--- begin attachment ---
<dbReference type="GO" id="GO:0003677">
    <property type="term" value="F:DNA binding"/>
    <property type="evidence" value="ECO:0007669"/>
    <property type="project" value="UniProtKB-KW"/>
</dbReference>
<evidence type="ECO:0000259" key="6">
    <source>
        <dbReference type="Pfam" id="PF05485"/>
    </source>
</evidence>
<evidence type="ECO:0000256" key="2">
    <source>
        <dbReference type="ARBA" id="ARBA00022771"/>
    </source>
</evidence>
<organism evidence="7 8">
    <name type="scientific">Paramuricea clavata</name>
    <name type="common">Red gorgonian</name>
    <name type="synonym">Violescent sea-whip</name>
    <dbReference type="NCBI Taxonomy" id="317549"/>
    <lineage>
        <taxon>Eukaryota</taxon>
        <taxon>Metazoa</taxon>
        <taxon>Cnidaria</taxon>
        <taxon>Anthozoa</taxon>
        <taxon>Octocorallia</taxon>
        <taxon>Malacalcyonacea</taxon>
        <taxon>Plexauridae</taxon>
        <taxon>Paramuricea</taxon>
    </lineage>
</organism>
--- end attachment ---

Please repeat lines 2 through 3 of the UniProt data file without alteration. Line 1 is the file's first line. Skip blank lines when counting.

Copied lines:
    <property type="term" value="F:DNA binding"/>
    <property type="evidence" value="ECO:0007669"/>